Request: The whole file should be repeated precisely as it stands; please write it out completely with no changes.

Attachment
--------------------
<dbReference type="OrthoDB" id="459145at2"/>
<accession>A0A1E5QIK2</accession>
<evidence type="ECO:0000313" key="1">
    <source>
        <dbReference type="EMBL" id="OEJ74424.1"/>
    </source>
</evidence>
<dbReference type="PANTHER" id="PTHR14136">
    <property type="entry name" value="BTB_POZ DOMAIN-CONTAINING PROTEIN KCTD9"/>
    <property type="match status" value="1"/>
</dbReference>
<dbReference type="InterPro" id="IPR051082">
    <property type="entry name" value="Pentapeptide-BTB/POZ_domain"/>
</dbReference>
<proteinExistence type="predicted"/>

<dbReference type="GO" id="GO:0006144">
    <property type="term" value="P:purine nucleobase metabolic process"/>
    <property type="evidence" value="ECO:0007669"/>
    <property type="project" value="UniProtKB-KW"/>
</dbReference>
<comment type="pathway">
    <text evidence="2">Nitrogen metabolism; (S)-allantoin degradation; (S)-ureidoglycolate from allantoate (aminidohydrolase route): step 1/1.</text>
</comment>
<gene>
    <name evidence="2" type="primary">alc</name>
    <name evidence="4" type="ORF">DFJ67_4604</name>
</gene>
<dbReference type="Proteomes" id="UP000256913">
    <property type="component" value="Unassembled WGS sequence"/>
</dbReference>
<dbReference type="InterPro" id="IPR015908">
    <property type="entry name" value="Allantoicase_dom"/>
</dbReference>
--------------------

<dbReference type="OrthoDB" id="459145at2"/>
<accession>A0A1E5QIK2</accession>
<evidence type="ECO:0000313" key="1">
    <source>
        <dbReference type="EMBL" id="OEJ74424.1"/>
    </source>
</evidence>
<dbReference type="PANTHER" id="PTHR14136">
    <property type="entry name" value="BTB_POZ DOMAIN-CONTAINING PROTEIN KCTD9"/>
    <property type="match status" value="1"/>
</dbReference>
<dbReference type="InterPro" id="IPR051082">
    <property type="entry name" value="Pentapeptide-BTB/POZ_domain"/>
</dbReference>
<proteinExistence type="predicted"/>

<dbReference type="GO" id="GO:0006144">
    <property type="term" value="P:purine nucleobase metabolic process"/>
    <property type="evidence" value="ECO:0007669"/>
    <property type="project" value="UniProtKB-KW"/>
</dbReference>
<comment type="pathway">
    <text evidence="2">Nitrogen metabolism; (S)-allantoin degradation; (S)-ureidoglycolate from allantoate (aminidohydrolase route): step 1/1.</text>
</comment>
<gene>
    <name evidence="2" type="primary">alc</name>
    <name evidence="4" type="ORF">DFJ67_4604</name>
</gene>
<dbReference type="Proteomes" id="UP000256913">
    <property type="component" value="Unassembled WGS sequence"/>
</dbReference>
<dbReference type="InterPro" id="IPR015908">
    <property type="entry name" value="Allantoicase_dom"/>
</dbReference>